Management strategies for true and dissecting visceral artery aneurysms

Paula R Keschenau, Nikitas Kaisaris, Houman Jalaie, Jochen Grommes, Drosos Kotelis, Johannes Kalder, Michael J Jacobs*

*Corresponding author for this work

Research output: Contribution to journalArticleAcademicpeer-review


BACKGROUND: Visceral artery aneurysms (VAA) are rare and the literature regarding management strategies is limited. The study aim was to evaluate our 13-year experience with VAA treatment including conservative, open surgical and endovascular therapy.

METHODS: This retrospective single-center study included 37 patients (31 male, median age 70 years [46-79 years]) with true and dissecting VAA treated between January 2006 and December 2018. Indications for invasive therapy were ruptured (n=1) and symptomatic (n=8) VAA or asymptomatic VAA >20 mm (n=15). The decision on the treatment type was made after interdisciplinary (vascular surgeons/radiologists) discussion.

RESULTS: The aneurysms affected the celiac trunk (n=18, 49%), the splenic artery (n=11, 30%), the superior mesenteric artery (SMA, n=6, 16%), the hepatic artery (n=5, 14%) and proximal SMA side branches (n=2, 5%). Six patients had multiple VAA, one had an intrahepatic artery aneurysm and one had peripheral mesocolic artery aneurysms plus a VAA. 46% of the patients (n=17) had coexisting aneurysms in other vascular territories. Thirteen patients were managed conservatively (median VAA diameter 15 [14-25] mm), 18 underwent open surgery with venous or prosthetic bypass or interposition graft implantation and 6 were treated by endovascular means (coiling (n=3) or endograft (n=3)). Median follow-up (FU) was 21 months (4-123 months). In-hospital mortality was 0%. Median length of hospital stay was 11 days (5-28 days) after surgical and 3 days (2-71 days) after endovascular treatment. Complications included an early type I endoleak, 3 secondary open abdominal surgeries for bleeding/peritonitis after endovascular treatment of a ruptured intrahepatic aneurysm, anasymptomatic aorto-truncal bypass occlusion and aneurysm recurrence after a venous SMA interposition graft. None of the conservatively treated VAA required invasive treatment during FU.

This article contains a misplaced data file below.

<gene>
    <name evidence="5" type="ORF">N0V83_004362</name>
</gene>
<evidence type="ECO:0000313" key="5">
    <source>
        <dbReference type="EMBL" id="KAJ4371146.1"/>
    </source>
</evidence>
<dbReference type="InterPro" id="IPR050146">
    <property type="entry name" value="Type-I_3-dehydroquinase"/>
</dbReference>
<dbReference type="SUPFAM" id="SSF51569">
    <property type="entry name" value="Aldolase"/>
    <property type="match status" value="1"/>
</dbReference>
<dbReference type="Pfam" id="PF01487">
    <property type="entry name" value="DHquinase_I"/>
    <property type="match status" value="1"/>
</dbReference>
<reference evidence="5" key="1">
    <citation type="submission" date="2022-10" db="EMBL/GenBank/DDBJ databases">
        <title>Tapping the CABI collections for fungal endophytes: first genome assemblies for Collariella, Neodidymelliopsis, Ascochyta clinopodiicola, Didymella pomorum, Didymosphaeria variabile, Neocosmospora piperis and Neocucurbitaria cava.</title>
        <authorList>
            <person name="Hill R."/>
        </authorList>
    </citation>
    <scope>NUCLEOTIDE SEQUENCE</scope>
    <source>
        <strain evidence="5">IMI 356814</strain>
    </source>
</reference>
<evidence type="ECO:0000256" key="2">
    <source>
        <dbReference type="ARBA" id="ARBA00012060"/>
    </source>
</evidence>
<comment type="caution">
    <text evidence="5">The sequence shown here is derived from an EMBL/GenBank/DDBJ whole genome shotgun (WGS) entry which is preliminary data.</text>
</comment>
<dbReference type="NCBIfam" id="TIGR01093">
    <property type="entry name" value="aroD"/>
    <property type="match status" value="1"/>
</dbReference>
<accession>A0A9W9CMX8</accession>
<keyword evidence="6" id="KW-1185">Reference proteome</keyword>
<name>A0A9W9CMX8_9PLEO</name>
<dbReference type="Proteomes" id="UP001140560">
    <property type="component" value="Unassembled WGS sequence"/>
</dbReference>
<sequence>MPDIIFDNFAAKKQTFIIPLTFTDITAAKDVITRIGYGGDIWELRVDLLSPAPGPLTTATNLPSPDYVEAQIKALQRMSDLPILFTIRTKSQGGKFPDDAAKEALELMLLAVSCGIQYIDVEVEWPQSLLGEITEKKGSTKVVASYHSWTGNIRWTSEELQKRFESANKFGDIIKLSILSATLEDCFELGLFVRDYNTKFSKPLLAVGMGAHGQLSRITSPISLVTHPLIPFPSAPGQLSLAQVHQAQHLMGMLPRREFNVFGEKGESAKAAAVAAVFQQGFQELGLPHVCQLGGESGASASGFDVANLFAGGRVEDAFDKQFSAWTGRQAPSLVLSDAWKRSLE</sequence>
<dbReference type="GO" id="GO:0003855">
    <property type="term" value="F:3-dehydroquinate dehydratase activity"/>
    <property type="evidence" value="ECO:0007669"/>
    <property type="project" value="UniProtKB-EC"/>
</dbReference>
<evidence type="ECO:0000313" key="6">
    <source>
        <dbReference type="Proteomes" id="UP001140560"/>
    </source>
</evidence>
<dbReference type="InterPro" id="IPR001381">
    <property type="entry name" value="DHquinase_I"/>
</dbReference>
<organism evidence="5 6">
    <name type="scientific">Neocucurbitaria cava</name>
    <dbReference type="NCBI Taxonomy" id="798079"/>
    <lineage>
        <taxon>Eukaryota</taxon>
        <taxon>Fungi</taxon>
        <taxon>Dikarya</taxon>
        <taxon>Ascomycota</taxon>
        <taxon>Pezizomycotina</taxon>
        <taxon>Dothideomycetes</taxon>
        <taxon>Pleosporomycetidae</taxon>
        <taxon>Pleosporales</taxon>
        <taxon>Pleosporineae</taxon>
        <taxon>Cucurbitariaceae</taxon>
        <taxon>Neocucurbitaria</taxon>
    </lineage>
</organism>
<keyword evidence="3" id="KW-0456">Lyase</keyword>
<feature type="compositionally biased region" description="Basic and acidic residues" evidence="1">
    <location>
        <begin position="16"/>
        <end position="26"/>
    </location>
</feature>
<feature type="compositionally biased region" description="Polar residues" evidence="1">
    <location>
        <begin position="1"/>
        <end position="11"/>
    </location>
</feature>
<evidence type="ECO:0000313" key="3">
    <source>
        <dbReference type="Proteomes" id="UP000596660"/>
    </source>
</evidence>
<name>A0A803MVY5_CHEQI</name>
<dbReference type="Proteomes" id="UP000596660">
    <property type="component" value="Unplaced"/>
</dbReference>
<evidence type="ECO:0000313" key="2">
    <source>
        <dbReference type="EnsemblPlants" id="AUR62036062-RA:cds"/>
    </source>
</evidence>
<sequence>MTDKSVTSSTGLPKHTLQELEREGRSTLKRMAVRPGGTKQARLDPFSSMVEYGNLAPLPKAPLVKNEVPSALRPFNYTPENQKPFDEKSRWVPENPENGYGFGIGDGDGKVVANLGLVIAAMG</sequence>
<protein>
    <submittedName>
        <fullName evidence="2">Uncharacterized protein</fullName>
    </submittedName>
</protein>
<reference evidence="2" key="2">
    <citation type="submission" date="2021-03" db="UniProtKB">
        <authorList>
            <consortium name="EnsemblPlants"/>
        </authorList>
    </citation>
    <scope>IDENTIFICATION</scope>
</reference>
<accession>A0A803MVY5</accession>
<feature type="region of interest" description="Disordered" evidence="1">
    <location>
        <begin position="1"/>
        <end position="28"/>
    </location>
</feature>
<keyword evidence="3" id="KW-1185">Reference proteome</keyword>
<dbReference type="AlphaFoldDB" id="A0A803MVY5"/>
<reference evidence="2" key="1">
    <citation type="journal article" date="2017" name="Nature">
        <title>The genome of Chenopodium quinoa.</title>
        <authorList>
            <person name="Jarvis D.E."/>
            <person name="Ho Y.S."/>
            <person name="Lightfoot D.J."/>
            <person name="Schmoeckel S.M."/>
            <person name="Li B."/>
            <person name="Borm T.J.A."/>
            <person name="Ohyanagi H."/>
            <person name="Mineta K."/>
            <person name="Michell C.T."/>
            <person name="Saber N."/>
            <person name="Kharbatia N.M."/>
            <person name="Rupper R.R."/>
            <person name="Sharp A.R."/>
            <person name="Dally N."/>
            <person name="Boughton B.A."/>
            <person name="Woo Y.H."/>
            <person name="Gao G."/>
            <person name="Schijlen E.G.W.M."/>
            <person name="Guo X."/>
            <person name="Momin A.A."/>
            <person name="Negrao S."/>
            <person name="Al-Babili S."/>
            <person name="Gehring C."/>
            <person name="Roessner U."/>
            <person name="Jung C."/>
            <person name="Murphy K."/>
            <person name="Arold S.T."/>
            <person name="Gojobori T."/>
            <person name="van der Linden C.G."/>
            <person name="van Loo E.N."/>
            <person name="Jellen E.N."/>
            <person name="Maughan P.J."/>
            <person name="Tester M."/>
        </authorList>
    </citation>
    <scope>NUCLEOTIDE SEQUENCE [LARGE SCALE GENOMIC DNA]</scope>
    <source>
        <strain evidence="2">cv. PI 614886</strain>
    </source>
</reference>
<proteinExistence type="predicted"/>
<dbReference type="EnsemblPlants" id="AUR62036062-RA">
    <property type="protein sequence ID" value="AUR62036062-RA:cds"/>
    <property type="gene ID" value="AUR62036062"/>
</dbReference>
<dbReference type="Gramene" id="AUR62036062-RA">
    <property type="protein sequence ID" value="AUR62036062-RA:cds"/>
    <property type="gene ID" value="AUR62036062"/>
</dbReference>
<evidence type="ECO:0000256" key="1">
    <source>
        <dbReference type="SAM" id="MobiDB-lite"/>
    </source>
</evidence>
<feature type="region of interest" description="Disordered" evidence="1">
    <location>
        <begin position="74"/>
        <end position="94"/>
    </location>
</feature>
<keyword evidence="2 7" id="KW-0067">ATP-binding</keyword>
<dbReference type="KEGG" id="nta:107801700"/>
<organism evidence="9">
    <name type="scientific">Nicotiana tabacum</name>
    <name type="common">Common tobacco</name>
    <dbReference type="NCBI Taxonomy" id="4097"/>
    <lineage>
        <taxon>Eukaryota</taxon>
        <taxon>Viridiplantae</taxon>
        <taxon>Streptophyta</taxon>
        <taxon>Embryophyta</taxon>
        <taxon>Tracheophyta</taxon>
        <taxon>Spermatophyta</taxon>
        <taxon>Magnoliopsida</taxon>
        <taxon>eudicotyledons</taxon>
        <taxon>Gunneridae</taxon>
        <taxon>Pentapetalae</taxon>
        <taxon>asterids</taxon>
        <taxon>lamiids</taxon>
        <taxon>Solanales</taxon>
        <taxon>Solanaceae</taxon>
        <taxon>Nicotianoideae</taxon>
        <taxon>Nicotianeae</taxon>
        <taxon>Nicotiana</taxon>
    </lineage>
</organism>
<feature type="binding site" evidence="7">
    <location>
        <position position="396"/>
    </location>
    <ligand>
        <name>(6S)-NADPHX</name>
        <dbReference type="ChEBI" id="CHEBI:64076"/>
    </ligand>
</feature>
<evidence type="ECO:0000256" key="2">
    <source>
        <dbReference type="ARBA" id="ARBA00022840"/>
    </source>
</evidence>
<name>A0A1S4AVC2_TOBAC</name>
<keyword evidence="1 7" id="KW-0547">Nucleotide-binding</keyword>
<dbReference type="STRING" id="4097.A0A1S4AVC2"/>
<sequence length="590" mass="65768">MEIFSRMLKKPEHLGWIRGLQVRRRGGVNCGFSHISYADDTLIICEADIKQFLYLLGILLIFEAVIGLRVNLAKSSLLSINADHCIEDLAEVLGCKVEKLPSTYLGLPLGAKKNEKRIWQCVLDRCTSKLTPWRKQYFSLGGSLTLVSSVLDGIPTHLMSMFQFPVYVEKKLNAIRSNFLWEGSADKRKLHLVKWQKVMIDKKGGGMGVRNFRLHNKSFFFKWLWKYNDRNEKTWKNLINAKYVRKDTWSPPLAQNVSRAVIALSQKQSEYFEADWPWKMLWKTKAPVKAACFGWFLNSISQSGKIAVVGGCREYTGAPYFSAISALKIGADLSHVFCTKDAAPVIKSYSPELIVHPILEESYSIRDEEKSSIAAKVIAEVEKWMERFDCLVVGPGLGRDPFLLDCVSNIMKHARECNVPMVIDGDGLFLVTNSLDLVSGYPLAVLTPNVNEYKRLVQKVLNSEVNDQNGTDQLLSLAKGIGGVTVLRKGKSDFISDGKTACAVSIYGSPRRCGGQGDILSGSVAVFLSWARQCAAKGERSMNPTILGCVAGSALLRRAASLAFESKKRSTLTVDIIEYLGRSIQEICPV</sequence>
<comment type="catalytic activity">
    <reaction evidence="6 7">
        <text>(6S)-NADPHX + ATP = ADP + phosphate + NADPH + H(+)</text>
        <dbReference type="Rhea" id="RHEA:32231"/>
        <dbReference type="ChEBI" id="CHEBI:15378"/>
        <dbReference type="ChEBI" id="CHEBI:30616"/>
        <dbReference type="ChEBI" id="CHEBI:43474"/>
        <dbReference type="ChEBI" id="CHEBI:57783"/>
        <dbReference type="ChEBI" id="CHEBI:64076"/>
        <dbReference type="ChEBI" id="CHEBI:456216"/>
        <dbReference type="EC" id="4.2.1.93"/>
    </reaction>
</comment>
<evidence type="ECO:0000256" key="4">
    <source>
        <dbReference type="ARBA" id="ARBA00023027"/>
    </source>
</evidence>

CONCLUSIONS: Small (<20mm) asymptomatic VAA can be managed conservatively. Whenever invasive treatment is indicated, both open and endovascular treatments can be performed with low complication rates. In order to choose the optimal therapeutic approach, anatomical features and patient comorbidities should be considered and, ideally, discussed interdisciplinarily.

Original languageEnglish
Pages (from-to)340-346
Number of pages7
JournalJournal of Cardiovascular Surgery
Issue number3
Early online date4 Oct 2019
Publication statusPublished - Jun 2020


  • Mesenteric arteries
  • Aneurysm
  • Peripheral vascular diseases
  • Vascular grafting
  • Endovascular procedures

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